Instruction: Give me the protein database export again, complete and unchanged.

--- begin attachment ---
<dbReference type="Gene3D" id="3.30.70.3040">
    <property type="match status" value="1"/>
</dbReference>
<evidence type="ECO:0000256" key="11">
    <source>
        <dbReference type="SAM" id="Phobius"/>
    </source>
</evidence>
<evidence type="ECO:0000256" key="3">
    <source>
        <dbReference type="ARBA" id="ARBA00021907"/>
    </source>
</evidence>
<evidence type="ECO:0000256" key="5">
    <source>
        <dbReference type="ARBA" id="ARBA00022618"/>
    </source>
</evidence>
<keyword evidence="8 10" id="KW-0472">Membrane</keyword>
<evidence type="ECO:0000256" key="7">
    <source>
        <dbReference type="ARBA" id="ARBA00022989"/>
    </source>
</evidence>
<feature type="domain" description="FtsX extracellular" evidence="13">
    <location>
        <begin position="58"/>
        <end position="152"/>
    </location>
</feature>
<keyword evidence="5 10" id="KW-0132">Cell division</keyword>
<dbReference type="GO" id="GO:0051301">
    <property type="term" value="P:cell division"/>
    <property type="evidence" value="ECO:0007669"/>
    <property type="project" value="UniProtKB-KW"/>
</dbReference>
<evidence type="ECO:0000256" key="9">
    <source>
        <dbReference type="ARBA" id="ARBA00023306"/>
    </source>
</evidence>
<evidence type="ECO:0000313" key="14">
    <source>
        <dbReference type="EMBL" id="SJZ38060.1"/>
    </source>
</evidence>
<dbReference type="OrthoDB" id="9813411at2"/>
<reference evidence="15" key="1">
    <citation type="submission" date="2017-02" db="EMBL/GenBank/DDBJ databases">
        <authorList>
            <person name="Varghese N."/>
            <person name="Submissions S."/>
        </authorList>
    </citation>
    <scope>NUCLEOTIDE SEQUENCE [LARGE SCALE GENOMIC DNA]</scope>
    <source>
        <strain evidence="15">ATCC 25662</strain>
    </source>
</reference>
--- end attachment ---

<dbReference type="Gene3D" id="3.30.70.3040">
    <property type="match status" value="1"/>
</dbReference>
<evidence type="ECO:0000256" key="11">
    <source>
        <dbReference type="SAM" id="Phobius"/>
    </source>
</evidence>
<evidence type="ECO:0000256" key="3">
    <source>
        <dbReference type="ARBA" id="ARBA00021907"/>
    </source>
</evidence>
<evidence type="ECO:0000256" key="5">
    <source>
        <dbReference type="ARBA" id="ARBA00022618"/>
    </source>
</evidence>
<keyword evidence="8 10" id="KW-0472">Membrane</keyword>
<evidence type="ECO:0000256" key="7">
    <source>
        <dbReference type="ARBA" id="ARBA00022989"/>
    </source>
</evidence>
<feature type="domain" description="FtsX extracellular" evidence="13">
    <location>
        <begin position="58"/>
        <end position="152"/>
    </location>
</feature>
<keyword evidence="5 10" id="KW-0132">Cell division</keyword>
<dbReference type="GO" id="GO:0051301">
    <property type="term" value="P:cell division"/>
    <property type="evidence" value="ECO:0007669"/>
    <property type="project" value="UniProtKB-KW"/>
</dbReference>
<evidence type="ECO:0000256" key="9">
    <source>
        <dbReference type="ARBA" id="ARBA00023306"/>
    </source>
</evidence>
<evidence type="ECO:0000313" key="14">
    <source>
        <dbReference type="EMBL" id="SJZ38060.1"/>
    </source>
</evidence>
<dbReference type="OrthoDB" id="9813411at2"/>
<reference evidence="15" key="1">
    <citation type="submission" date="2017-02" db="EMBL/GenBank/DDBJ databases">
        <authorList>
            <person name="Varghese N."/>
            <person name="Submissions S."/>
        </authorList>
    </citation>
    <scope>NUCLEOTIDE SEQUENCE [LARGE SCALE GENOMIC DNA]</scope>
    <source>
        <strain evidence="15">ATCC 25662</strain>
    </source>
</reference>